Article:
Summary: Functional connectivity in the human brain changes in two distinct ways during adolescence.
Source: University of Cambridge
New brain networks come ‘online’ during adolescence, allowing teenagers to develop more complex adult social skills, but potentially putting them at increased risk of mental illness, according to new research published in the Proceedings of the National Academy of Sciences (PNAS).
Adolescence is a time of major change in life, with increasing social and cognitive skills and independence, but also increased risk of mental illness. While it is clear that these changes in the mind must reflect developmental changes in the brain, it has been unclear how exactly the function of the human brain matures as people grow up from children to young adults.
A team based in the University of Cambridge and University College London has published a major new research study that helps us understand more clearly the development of the adolescent brain.
The study collected functional magnetic resonance imaging (fMRI) data on brain activity from 298 healthy young people, aged 14-25 years, each scanned on one to three occasions about 6 to 12 months apart. In each scanning session, the participants lay quietly in the scanner so that the researchers could analyse the pattern of connections between different brain regions while the brain was in a resting state.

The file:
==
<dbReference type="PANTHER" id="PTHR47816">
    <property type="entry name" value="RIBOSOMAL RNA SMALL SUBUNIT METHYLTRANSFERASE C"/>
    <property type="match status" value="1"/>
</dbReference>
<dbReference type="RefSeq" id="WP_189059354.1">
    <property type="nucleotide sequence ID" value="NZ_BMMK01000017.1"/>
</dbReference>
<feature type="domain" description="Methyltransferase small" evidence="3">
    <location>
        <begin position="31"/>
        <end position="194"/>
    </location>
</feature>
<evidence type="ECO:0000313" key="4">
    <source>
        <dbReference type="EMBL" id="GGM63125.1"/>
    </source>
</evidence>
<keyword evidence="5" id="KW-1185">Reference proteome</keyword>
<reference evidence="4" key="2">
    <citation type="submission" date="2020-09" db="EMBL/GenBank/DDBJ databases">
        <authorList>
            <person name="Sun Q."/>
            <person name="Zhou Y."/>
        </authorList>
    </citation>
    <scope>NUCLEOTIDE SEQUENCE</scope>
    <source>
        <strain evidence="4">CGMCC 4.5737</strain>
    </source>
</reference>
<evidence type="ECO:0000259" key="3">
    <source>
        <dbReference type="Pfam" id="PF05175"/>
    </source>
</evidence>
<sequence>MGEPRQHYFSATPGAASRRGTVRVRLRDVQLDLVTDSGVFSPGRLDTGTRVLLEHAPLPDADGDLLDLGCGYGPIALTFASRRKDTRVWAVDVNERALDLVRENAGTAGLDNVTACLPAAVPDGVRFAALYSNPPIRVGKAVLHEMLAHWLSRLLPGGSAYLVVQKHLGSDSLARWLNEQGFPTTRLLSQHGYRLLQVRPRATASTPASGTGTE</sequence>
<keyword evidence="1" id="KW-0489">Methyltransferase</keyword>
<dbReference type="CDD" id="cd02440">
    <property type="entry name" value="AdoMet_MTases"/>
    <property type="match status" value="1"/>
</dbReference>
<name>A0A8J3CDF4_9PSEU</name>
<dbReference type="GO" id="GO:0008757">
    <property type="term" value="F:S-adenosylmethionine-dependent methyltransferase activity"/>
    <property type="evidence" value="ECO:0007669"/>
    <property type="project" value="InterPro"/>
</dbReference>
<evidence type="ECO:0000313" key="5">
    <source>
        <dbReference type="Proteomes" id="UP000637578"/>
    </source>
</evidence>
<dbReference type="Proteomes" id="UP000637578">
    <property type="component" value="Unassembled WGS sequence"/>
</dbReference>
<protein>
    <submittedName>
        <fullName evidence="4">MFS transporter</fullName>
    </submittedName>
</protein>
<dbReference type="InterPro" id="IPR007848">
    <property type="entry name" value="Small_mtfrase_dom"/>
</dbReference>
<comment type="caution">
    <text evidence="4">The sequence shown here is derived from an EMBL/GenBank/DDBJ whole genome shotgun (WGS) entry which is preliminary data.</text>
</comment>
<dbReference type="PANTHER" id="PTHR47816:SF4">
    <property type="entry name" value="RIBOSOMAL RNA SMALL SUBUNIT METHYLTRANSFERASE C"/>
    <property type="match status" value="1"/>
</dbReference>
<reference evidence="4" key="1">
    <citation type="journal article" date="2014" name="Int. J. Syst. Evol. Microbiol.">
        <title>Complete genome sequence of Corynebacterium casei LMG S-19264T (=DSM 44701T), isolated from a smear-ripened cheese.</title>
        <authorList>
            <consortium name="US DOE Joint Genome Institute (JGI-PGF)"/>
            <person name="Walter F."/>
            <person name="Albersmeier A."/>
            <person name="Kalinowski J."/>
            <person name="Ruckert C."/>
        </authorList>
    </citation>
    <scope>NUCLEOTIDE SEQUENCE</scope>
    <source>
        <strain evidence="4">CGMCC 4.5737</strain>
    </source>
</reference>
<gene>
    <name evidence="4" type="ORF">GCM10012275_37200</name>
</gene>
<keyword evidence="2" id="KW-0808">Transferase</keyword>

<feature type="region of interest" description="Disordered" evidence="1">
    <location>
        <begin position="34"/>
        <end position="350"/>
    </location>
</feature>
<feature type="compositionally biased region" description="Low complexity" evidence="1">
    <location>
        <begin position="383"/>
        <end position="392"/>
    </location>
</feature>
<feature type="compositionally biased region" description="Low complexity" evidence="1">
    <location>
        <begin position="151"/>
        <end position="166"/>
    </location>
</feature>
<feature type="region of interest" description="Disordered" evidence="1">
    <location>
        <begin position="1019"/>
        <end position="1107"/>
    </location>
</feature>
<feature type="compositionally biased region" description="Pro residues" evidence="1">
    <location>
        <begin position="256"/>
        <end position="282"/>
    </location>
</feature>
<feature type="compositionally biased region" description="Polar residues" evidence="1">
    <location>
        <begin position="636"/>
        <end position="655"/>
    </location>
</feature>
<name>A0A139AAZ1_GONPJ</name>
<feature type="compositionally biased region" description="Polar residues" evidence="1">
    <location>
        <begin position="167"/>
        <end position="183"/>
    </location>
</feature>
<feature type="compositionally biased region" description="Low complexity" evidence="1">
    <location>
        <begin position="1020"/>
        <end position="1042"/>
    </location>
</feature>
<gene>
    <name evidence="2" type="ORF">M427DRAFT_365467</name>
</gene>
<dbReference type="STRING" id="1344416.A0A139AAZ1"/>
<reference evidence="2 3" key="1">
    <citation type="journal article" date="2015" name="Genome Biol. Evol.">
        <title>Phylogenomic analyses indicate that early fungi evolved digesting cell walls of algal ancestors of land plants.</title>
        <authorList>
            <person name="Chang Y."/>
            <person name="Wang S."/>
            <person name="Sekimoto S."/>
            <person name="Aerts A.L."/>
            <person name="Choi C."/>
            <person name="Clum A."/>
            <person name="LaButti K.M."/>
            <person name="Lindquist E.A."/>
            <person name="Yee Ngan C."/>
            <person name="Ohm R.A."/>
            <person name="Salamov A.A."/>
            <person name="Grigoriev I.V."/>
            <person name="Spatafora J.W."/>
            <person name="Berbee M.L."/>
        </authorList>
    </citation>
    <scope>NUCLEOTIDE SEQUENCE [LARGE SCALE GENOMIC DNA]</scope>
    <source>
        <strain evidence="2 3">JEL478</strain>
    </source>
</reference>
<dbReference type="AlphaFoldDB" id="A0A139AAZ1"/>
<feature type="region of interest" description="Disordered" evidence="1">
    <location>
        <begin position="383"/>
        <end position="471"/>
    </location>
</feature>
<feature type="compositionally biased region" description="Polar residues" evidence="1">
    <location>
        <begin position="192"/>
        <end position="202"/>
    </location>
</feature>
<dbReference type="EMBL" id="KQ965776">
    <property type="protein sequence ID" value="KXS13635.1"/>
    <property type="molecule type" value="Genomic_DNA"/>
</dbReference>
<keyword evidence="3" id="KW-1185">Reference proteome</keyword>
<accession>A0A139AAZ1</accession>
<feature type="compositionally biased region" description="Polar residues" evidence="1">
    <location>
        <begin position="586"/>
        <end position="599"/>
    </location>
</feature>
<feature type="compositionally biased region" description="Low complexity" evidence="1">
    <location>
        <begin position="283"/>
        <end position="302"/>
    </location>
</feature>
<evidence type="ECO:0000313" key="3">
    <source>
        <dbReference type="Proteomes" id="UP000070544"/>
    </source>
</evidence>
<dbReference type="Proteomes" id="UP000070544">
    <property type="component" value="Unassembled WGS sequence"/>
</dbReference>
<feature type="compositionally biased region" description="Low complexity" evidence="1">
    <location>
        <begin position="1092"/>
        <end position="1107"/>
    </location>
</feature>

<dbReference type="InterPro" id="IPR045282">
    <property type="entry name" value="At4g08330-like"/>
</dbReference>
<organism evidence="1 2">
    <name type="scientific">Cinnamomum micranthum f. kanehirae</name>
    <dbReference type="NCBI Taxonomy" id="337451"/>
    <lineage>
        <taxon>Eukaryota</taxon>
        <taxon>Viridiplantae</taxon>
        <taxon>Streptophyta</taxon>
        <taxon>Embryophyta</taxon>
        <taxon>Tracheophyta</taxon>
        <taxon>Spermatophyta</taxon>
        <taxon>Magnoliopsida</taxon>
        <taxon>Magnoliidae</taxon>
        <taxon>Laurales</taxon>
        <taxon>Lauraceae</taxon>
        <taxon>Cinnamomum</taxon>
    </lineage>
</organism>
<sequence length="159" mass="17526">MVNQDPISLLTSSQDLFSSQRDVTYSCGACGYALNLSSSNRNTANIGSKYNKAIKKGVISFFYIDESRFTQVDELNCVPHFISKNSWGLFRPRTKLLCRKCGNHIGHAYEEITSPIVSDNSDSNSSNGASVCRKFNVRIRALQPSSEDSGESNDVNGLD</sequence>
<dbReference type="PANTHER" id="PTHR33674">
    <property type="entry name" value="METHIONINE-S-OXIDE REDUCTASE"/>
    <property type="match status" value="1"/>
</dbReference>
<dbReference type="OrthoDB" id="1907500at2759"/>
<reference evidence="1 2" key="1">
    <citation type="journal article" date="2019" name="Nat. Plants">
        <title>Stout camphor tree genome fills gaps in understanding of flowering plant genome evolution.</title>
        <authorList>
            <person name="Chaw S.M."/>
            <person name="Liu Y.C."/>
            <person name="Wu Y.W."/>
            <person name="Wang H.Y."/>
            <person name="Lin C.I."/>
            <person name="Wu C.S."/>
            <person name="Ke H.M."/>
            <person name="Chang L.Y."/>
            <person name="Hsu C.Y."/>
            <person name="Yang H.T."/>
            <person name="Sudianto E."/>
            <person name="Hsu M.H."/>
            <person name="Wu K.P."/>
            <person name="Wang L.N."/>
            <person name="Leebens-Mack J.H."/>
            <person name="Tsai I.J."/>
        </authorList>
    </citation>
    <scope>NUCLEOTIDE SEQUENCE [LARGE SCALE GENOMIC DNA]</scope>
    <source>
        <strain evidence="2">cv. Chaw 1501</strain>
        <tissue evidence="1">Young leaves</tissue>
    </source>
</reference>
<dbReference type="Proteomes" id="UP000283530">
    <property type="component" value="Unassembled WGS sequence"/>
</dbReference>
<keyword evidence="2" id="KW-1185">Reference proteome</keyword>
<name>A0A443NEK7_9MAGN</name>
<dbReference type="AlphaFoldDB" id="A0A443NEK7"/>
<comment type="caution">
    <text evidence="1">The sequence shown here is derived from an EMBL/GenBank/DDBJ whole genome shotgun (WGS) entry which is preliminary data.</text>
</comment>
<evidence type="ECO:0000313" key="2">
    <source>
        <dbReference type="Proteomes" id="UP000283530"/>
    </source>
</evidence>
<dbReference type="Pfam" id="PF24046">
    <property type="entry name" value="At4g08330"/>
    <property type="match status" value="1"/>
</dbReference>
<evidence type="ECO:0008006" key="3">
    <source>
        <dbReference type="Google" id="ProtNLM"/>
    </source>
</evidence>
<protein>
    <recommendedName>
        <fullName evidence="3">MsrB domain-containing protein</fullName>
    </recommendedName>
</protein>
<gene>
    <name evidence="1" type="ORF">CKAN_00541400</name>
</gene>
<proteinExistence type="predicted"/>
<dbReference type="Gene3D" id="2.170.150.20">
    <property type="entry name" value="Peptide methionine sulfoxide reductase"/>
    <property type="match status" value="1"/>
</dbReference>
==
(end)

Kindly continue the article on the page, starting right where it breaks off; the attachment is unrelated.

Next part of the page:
The team discovered that the functional connectivity of the human brain – in other words, how different regions of the brain ‘talk’ to each other – changes in two main ways during adolescence.
The brain regions that are important for vision, movement, and other basic faculties were strongly connected at the age of 14 and became even more strongly connected by the age of 25. This was called a ‘conservative’ pattern of change, as areas of the brain that were rich in connections at the start of adolescence become even richer during the transition to adulthood.
However, the brain regions that are important for more advanced social skills, such as being able to imagine how someone else is thinking or feeling (so-called theory of mind), showed a very different pattern of change. In these regions, connections were redistributed over the course of adolescence: connections that were initially weak became stronger, and connections that were initially strong became weaker. This was called a ‘disruptive’ pattern of change, as areas that were poor in their connections became richer, and areas that were rich became poorer.
By comparing the fMRI results to other data on the brain, the researchers found that the network of regions that showed the disruptive pattern of change during adolescence had high levels of metabolic activity typically associated with active re-modelling of connections between nerve cells.
Dr Petra Vértes, joint senior author of the paper and a Fellow of the mental health research charity MQ, said: “From the results of these brain scans, it appears that the acquisition of new, more adult skills during adolescence depends on the active, disruptive formation of new connections between brain regions, bringing new brain networks ‘online’ for the first time to deliver advanced social and other skills as people grow older.”